Ablation of P/Q-type Ca2+ channel currents, altered synaptic transmission, and progressive ataxia in mice lacking the α(1A)-subunit

Kisun Jun, Erika S. Piedras-Rentería, Stephen M. Smith, David B. Wheeler, Seong Beom Lee, Taehoon G. Lee, Hemin Chin, Michael E. Adams, Richard H. Scheller, Richard W. Tsien, Hee Sup Shin

Research output: Contribution to journalArticlepeer-review

402 Scopus citations


The Ca2+ channel α(1A)-subunit is a voltage-gated, pore-forming membrane protein positioned at the intersection of two important lines of research: one exploring the diversity of Ca2+ channels and their physiological roles, and the other pursuing mechanisms of ataxia, dystonia, epilepsy, and migraine. α(1A)-Subunits are thought to support both P- and Q- type Ca2+ channel currents, but the most direct test, a null mutant, has not been described, nor is it known which changes in neurotransmission might arise from elimination of the predominant Ca2+ delivery system at excitatory nerve terminals. We generated α(1A)-deficient mice (α(1A)(-/-)) and found that they developed a rapidly progressive neurological deficit with specific characteristics of ataxia and dystonia before dying ≃3-4 weeks after birth. P-type currents in Purkinje neurons and P- and Q-type currents in cerebellar granule cells were eliminated completely whereas other Ca2+ channel types, including those involved in triggering transmitter release, also underwent concomitant changes in density. Synaptic transmission in α(1A)(-/-) hippocampal slices persisted despite the lack of P/Q-type channels but showed enhanced reliance on N-type and R-type Ca2+ entry. The α(1A)(-/-) mice provide a starting point for unraveling neuropathological mechanisms of human diseases generated by mutations in α(1A).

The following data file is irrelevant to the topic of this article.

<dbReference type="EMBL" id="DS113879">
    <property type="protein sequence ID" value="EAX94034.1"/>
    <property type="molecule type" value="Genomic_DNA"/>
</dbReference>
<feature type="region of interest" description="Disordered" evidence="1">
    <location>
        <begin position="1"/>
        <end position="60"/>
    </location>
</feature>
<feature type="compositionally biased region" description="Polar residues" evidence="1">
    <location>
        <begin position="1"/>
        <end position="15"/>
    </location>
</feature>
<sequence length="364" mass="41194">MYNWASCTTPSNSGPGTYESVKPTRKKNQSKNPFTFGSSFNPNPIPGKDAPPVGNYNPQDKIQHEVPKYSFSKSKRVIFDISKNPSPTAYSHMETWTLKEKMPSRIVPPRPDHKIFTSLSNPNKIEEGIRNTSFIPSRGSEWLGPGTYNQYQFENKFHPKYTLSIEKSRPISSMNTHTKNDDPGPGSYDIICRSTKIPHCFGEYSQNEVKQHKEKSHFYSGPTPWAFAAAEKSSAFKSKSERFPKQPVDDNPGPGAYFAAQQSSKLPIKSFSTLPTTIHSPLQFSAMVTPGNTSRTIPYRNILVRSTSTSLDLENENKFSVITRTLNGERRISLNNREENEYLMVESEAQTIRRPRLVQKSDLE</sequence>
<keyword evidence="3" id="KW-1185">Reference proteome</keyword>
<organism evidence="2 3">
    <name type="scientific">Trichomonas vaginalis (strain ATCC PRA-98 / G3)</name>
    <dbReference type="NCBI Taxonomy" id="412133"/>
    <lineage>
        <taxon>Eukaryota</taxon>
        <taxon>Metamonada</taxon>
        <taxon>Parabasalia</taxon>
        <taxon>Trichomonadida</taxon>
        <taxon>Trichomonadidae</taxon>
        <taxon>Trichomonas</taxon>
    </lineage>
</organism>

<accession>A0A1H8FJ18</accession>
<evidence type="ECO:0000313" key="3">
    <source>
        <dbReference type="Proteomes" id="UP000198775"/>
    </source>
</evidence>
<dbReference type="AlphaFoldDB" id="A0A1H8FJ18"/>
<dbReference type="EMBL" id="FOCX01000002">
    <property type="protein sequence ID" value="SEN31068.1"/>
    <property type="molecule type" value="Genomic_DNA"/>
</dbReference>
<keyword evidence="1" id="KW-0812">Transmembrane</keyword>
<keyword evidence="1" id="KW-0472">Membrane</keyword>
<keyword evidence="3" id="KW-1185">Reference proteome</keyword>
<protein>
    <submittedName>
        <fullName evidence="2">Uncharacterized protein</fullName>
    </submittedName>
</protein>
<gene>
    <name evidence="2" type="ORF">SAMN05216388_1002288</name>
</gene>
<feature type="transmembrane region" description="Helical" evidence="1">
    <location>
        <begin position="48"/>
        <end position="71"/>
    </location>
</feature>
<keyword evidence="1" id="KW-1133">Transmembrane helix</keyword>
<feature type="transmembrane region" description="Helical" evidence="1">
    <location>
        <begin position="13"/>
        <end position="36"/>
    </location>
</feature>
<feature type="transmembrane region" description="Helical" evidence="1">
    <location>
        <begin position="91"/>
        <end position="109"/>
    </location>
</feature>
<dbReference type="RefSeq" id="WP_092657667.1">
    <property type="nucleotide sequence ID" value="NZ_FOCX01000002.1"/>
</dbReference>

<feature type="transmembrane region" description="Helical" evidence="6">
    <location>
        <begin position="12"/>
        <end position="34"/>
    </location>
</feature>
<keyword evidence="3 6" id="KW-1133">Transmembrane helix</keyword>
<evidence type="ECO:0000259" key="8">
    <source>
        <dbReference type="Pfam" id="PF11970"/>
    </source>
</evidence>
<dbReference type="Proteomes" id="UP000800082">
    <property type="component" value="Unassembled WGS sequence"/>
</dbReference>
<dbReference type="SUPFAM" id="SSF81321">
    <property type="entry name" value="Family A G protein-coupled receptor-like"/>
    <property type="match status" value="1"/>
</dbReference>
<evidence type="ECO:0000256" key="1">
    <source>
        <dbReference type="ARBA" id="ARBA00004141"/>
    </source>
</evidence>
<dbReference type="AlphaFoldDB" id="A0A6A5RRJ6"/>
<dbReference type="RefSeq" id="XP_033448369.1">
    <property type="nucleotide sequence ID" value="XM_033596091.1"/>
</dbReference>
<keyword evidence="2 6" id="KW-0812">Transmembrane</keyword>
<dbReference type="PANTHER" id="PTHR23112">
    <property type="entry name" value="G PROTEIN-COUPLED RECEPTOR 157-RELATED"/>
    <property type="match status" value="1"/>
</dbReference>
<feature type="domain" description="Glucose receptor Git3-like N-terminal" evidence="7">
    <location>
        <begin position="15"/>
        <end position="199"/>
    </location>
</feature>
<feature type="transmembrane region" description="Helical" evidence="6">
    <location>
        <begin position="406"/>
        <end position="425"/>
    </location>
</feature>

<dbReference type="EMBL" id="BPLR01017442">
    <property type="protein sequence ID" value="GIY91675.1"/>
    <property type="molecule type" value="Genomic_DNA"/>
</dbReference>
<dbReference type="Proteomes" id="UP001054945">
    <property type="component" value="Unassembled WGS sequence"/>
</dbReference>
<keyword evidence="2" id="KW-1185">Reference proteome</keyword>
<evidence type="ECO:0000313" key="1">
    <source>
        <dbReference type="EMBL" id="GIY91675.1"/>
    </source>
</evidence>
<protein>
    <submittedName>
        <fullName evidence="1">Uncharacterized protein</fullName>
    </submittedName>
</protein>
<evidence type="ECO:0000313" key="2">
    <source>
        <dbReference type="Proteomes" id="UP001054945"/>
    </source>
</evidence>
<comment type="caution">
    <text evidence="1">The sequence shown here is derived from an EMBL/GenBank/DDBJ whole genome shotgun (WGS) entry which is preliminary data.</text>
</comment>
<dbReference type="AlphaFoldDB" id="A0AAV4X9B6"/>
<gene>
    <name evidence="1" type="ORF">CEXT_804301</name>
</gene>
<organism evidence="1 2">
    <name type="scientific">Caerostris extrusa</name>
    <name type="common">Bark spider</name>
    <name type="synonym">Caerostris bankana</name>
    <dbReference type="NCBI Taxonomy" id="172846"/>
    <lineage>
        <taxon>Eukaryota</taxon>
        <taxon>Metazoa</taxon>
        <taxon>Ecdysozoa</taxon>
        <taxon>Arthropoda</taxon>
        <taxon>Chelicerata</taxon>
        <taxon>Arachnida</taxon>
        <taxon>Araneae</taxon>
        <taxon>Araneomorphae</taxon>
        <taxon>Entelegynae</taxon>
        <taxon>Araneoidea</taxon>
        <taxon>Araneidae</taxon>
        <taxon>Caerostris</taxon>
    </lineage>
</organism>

Original languageEnglish (US)
Pages (from-to)15245-15250
Number of pages6
JournalProceedings of the National Academy of Sciences of the United States of America
Issue number26
StatePublished - Dec 21 1999
Externally publishedYes

ASJC Scopus subject areas

  • General


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